Although Josh Allen is the best draft pick of the modern Buffalo era, it’s offensive coordinator Brian Daboll who makes this Buffalo Bills’ offense such an enticing fantasy football team. Daboll spent a combined 14-years working under Bill Belichick and Nick Saban, compiling five Super Bowls and one college National Championship. He saw his QB1 mentee, Jalen Hurts, get selected as the 53rd overall pick in the 2020 NFL Draft.
Of course working under Belichick and Saban has its perks. However, Daboll’s most meaningful connection may have come from his time as a volunteer assistant at the College of William and Mary in 1997 where he met then-All-Conference safety Sean McDermott. On January 11th, exactly 20-years later, McDermott was hired as head coach of the AFC East’ Buffalo Bills. Within three days, McDermott would announce Daboll as the team’s offensive coordinator.
Building An Offensive Juggernaut
The duo spent their first season together establishing the run with quarterback Tyrod Taylor at the helm. The run-first formula was tried again in 2018, after drafting Josh Allen with the seventh overall pick. Running the ball at the league’s second-highest first-half early-down rate (FH/ED), Buffalo dropped to a 6-10 record, finishing third in the AFC East. A lightbulb seemed to flicker in 2019 though as the Bills increased their FH/ED passing rate by a total of 7%, with downfield speedster John Brown seeing 35.63% of the team’s targeted air yards share (9th in the NFL).
That offseason, the front office went all in on Allen, trading for PFF’s No. 5 ranked player in yards per route run (Y/RR, min. 75 targets), Stefon Diggs. The Bills proceeded to take 2020 by storm, shredding defenses with the league’s second-highest FH/ED passing rate (64%) and finishing with the fifth best offense in the league (per NEFF Rating). They took the top spot in the AFC East (13-3), ending New England’s 11-year reign atop the division.
Josh Allen finished top 5 in both passing yards (4,544) and passing touchdowns (37), adding 421 yards and 8 touchdowns on the ground. He finished the seventh best QB in 2020 (per QPI Rating) ahead of Russell Wilson, Tom Brady, and Justin Herbert. Like their FH/ED passing rate, Allen’s Completion Percentage Above Expectation also flipped from second-worst (-7.7%) in 2018 to second-best (4.6%) in 2020.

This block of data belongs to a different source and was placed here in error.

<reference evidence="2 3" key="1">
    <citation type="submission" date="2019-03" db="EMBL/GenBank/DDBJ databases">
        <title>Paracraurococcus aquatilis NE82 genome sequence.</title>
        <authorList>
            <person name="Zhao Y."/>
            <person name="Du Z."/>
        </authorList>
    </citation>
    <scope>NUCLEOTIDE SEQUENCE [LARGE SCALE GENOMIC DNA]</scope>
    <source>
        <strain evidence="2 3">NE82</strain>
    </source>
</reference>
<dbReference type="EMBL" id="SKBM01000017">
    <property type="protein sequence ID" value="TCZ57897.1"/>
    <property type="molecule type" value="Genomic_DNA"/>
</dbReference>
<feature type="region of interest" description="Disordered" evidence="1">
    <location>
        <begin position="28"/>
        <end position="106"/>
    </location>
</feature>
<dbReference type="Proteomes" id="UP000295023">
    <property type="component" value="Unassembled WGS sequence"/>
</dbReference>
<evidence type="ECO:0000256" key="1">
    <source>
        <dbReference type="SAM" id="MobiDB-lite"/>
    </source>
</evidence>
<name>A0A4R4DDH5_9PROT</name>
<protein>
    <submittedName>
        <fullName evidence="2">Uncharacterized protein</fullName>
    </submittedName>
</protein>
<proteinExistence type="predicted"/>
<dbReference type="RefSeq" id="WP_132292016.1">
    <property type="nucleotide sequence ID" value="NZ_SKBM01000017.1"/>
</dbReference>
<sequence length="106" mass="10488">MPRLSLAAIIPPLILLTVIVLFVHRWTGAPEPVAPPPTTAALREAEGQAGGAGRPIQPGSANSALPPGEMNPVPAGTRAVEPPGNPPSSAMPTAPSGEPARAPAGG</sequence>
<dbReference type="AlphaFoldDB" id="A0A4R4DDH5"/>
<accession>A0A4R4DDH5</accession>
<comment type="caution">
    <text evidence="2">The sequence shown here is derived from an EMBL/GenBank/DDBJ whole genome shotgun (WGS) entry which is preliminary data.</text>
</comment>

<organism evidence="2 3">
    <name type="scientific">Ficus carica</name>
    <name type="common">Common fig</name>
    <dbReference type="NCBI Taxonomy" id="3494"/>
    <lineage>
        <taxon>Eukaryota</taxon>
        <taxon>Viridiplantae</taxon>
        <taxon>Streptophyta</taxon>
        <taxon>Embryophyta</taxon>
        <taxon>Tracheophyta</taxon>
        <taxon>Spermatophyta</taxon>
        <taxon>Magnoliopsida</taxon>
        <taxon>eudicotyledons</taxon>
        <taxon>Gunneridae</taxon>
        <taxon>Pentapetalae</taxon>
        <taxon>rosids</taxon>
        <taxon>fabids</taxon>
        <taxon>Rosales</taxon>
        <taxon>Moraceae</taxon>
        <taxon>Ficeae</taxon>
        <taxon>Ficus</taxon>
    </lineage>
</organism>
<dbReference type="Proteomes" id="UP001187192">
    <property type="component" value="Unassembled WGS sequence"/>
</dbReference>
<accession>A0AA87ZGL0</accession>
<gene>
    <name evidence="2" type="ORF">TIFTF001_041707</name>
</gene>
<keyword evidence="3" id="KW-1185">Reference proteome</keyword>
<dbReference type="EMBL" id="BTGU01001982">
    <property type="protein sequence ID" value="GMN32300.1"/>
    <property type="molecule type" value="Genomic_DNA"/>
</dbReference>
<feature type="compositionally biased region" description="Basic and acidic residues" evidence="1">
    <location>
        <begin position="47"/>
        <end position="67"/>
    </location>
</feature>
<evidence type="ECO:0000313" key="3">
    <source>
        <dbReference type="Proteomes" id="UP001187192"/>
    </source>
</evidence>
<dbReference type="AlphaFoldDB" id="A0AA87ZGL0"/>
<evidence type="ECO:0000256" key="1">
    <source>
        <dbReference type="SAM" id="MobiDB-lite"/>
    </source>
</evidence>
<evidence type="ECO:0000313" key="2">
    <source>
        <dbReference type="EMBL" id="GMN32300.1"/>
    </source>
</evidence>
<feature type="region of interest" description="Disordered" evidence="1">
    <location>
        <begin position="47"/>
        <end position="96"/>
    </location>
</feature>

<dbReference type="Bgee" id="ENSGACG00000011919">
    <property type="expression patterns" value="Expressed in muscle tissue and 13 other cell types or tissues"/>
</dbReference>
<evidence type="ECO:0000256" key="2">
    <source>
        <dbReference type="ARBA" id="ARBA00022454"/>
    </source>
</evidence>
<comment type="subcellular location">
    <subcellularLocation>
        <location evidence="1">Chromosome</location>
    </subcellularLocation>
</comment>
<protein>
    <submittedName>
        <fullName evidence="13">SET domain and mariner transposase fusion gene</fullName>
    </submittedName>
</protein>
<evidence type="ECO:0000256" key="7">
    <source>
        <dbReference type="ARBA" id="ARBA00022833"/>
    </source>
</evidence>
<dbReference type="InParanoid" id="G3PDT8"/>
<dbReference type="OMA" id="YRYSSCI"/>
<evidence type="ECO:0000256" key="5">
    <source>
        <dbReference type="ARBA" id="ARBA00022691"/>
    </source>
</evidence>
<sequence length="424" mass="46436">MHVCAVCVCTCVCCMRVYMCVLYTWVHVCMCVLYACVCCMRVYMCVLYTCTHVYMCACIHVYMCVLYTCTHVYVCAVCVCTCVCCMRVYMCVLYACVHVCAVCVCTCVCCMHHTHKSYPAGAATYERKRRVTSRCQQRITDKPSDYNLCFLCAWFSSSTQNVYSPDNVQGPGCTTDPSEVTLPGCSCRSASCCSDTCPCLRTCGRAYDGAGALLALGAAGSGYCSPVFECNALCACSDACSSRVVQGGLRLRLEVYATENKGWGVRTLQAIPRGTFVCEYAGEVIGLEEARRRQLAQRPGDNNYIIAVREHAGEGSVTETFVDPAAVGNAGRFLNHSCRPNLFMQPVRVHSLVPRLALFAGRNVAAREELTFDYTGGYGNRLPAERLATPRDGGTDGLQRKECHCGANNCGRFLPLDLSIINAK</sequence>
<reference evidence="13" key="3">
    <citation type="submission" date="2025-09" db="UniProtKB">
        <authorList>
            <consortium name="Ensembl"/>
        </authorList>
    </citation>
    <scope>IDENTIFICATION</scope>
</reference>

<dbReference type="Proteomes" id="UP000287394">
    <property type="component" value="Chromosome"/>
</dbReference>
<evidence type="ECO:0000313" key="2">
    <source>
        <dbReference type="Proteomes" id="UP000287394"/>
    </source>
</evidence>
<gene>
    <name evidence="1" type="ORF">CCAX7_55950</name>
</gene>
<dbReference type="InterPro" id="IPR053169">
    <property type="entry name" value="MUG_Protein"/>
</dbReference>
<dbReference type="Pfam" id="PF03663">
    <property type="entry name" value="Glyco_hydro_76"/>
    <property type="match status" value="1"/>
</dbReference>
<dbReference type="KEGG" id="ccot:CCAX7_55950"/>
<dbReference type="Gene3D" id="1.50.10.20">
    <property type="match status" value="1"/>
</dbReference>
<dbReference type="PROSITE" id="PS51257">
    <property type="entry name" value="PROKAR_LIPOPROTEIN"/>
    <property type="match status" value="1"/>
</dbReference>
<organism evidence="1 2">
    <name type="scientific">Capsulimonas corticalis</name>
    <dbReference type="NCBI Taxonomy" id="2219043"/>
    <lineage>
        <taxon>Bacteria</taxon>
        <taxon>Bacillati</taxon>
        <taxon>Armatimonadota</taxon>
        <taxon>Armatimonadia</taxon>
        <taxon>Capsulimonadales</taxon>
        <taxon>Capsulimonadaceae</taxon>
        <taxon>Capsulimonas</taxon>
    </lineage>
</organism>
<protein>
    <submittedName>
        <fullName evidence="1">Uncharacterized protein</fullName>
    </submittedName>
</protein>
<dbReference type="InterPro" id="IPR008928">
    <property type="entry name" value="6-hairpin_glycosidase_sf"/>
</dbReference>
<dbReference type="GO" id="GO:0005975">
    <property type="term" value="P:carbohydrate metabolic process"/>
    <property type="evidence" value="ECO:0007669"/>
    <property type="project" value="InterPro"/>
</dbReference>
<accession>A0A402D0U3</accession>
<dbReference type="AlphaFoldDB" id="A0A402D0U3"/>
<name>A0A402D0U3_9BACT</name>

Stefon Diggs, meanwhile slammed the door shut on concerns over first-year performances by receivers on new teams, finishing first in the league in targets (166), receptions (127), receiving yards (1,535), while maintaining his No. 5 status in Y/RR (2.51) on top of it all.
Finding A Piece Of This Passing Game
Stefon Diggs is set to yet again be the Bills No. 1 receiver and is a top 5 option this year in fantasy at the position. But Diggs is going to cost you—he’s currently being drafted as the WR3 at the start of the second round in .5PPR. For such an explosive offense, the No. 2 receiver in Buffalo also offers plenty of fantasy potential. That battle comes down to three players: Cole Beasley, Gabriel Davis, and free agent signee Emmanuel Sanders. (ADP from ESPN, FantasyPros .5PPR, and Underdog.)
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Two narratives have drastically impacted Buffalo pass catcher ADPs in recent weeks. First, Cole Beasley’s threat to retire over the NFL’s new COVID-19 vaccine protocols. Second, the Athletic’s Joe Buscaglia emphatically reporting that Emmanuel Sanders is primed to take over as the team’s No. 2 receiving weapon, in place of the now-Las Vegas Raider John Brown.
As chronicled by Establish The Run’s Michael Leone in his free Monday Market Report pieces, both Emmanuel Sanders and Gabe Davis have seen their ADPs rise across the industry with a special emphasis on Sanders, in light of the more recent Buscaglia piece.